U.K. House Prices Rise Most Since 2018 Following Brexit Election
(Bloomberg) -- U.K. house prices climbed at the strongest annual pace since July 2018 this month, continuing a positive trend following Boris Johnson’s election win, according to Nationwide Building Society.
Values rose 2.3% from a year earlier, and gained 0.3% from January alone, the mortgage lender said Friday. Nationwide also noted signs that activity is picking up 2020.
The report is the latest to show the U.K. economy, and particularly the housing market, is gaining momentum since Johnson’s decisive election victory created a breakthrough in Britain’s Brexit drama. Separate reports Friday showed consumer confidence is at the highest since August 2018, while business sentiment is at a 14-month high.
“Recent data releases indicate that the housing market has gathered momentum in recent months and the latest house price figures are in line with that trend,” said Robert Gardner, Nationwide’s chief economist.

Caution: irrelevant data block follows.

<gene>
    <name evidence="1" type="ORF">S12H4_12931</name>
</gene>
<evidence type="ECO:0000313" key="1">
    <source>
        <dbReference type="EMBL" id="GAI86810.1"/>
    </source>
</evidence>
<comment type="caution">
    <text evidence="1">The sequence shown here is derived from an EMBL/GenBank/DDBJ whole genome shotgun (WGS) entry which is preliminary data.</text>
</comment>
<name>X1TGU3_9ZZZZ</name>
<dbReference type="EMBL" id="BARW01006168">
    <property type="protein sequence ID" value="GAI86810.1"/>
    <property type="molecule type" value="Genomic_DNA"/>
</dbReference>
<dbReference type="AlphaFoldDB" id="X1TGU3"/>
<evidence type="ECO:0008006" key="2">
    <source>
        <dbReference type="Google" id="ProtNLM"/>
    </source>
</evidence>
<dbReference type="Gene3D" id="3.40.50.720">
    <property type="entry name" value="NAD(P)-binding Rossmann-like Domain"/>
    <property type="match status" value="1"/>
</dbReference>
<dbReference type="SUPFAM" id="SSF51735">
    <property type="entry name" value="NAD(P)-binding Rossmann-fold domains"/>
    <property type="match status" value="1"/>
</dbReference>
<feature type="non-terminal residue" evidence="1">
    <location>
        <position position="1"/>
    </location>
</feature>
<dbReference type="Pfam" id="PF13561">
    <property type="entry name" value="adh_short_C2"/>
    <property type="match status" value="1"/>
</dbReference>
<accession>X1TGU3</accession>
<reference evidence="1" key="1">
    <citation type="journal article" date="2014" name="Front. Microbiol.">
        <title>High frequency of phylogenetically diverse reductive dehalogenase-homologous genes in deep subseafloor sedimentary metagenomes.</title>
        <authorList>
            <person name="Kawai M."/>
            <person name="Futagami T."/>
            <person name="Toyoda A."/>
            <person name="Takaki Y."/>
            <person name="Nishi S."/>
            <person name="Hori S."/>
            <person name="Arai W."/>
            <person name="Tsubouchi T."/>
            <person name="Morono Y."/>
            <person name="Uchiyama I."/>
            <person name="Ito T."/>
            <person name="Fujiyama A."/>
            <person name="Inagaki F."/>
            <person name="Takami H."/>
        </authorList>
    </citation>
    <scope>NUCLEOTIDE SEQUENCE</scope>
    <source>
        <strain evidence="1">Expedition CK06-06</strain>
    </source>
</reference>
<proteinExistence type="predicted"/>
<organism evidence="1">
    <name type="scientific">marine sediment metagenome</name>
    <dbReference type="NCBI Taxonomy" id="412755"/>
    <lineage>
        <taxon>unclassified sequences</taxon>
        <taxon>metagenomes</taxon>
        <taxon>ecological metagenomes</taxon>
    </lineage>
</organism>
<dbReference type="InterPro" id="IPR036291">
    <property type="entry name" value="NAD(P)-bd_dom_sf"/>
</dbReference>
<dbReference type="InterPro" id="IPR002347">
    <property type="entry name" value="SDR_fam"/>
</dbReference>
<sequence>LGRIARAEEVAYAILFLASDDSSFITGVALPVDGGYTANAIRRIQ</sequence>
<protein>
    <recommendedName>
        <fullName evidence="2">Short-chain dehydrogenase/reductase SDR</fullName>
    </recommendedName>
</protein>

The question now is how long the bump can be sustained as the U.K. moves toward a fresh Brexit deadline at the end of this year, with the government indicating its prepared to end the transition period without striking a free-trade agreement with the bloc.
Another looming risk is the spread of the coronavirus, which Bank of England Governor Mark Carney said could result in a growth downgrade for the U.K.
The economic outlook and the threat of coronavirus means that the housing market is likely be flat this year, Nationwide said.
“The global economic backdrop remains challenging, with the coronavirus outbreak expected to weigh on global activity in the coming quarters,” Gardner said. “Investment is likely to remain subdued until the U.K.’s future global trading relationships become clearer, which is unlikely until early next year.”
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